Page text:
Representatives from Cambodia, Laos, Thailand and Vietnam are in Sihanoukville today to discuss Laos’ Xayaburi hydropower dam proposal, the first of 12 proposed for the lower Mekong river, with a decision slated for April 22.
The four countries signed an agreement in 1995 to cooperate on managing the river, and the Mekong River Commission was established to implement the agreement.
In an interview yesterday with Post reporter Thomas Miller, Jeremy Bird, CEO of the MRC, said the decision was “one of the biggest tests of the agreement in 15 years”. A study commissioned by the MRC recommended in September that the countries delay decisions on whether to build dams on the lower Mekong for 10 years, predicting they would have devastating and irreversible impacts on the river’s ecology. Vietnam has publicly opposed the dam, while Cambodian officials have expressed the need for further information.
Meanwhile, NGOs have called on Laos and Thailand to halt the project, issuing sharp criticisms of the environmental impact assessment conducted for the lead Thai company, which did not consider the dam’s impact beyond 10 kilometres.
Jeremy Bird will give up his tenure at the MRC on Monday after three years at the helm. Cambodian Pich Dun will take over on an interim basis.
Do you expect there to be a preliminary recommendation on the dam at the Sihanoukville meeting?
This is not the end of the process; it’s a step in the process, and therefore I’m not expecting that there will be a conclusion at this meeting.
I think the countries will raise a number of questions and concerns that have been raised and publicised quite widely already.
How far the other countries would push for this process to be extended, and what Lao’s response would be is not clear at this stage.
If they decide to approve the project, what’s the next step?
There would need to be a number of commitments from the Laos side to demonstrate that they have addressed the concerns raised by the other countries. And the MRC would have to then review its own monitoring programmes and see to what extent and impact can be measured and identified around this particular project, whether it’s on water quality, or fisheries, or whatever.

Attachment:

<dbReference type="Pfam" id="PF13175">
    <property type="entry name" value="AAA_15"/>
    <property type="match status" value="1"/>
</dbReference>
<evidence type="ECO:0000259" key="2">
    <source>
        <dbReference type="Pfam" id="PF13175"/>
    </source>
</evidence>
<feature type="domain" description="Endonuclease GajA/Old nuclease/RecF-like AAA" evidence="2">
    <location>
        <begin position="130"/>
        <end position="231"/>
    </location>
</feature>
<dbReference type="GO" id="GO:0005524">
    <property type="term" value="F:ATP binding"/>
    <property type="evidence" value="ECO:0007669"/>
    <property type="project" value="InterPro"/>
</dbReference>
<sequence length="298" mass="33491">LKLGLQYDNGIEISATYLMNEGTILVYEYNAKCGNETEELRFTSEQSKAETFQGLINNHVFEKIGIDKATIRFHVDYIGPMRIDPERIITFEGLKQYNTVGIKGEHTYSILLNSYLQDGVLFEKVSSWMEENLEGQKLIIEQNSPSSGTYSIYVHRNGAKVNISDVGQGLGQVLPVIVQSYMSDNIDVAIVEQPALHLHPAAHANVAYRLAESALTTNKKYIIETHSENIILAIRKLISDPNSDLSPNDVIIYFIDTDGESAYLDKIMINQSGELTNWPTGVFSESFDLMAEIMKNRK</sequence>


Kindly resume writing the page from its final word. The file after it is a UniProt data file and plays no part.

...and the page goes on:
What is to be gained from building the dam?
For Thailand and Laos, there is tremendous benefit in terms of electricity development, providing for very fast growth in electricity in Thailand, and for Laos in terms of revenues. And those are appreciable amounts of money compared to the GDP of [Laos].
Despite the concerns that have been raised, Laos has said it is its decision anyway. What’s the point of all the consultations?
Well that’s not quite the right summary of the situation. If you start from the definition of prior consultation in the  agreement it’s quite clear that it says that this is neither a right of any country to veto a project nor is it a right of any country to proceed with a proposed use [of the river] without taking into account the other riparian rights and issues.
Laos has indicated in its statement quite clearly that it’s fully committed to this process and that it’s committed to addressing the concerns of the other countries.
The value of the process and the consultations is that it provides a space for this to happen. What would be the situation if there wasn’t such a body to bring the four countries together? This probably would be dealt with just purely on a bilateral basis.
What recourse do countries have if Laos decides to go forward and they don’t think their concerns have been addressed?
There’s the legal framework which the MRC Mekong agreement provides. If the project proceeds and does cause an impact, then there’s two elements, there’s Article 7 which deals with procedures to follow to stop impacts from happening. So basically one country would notify the MRC of the impact and the other country that was supposedly causing that impact would have to react to stop causing such an impact.
The second element which would come into play would be the conflict resolution procedures of the agreement, which basically progressively go up the country system, from the joint committee to international arbitration.
What are the stakes of this decision for the MRC in terms of its credibility?
I would characterise this as one of the biggest tests of the agreement in 15 years since its signing. A lot of work was put into defining this procedure and the guidelines that go with it. Heads of government have committed to this process. We’ll certainly learn lessons from this.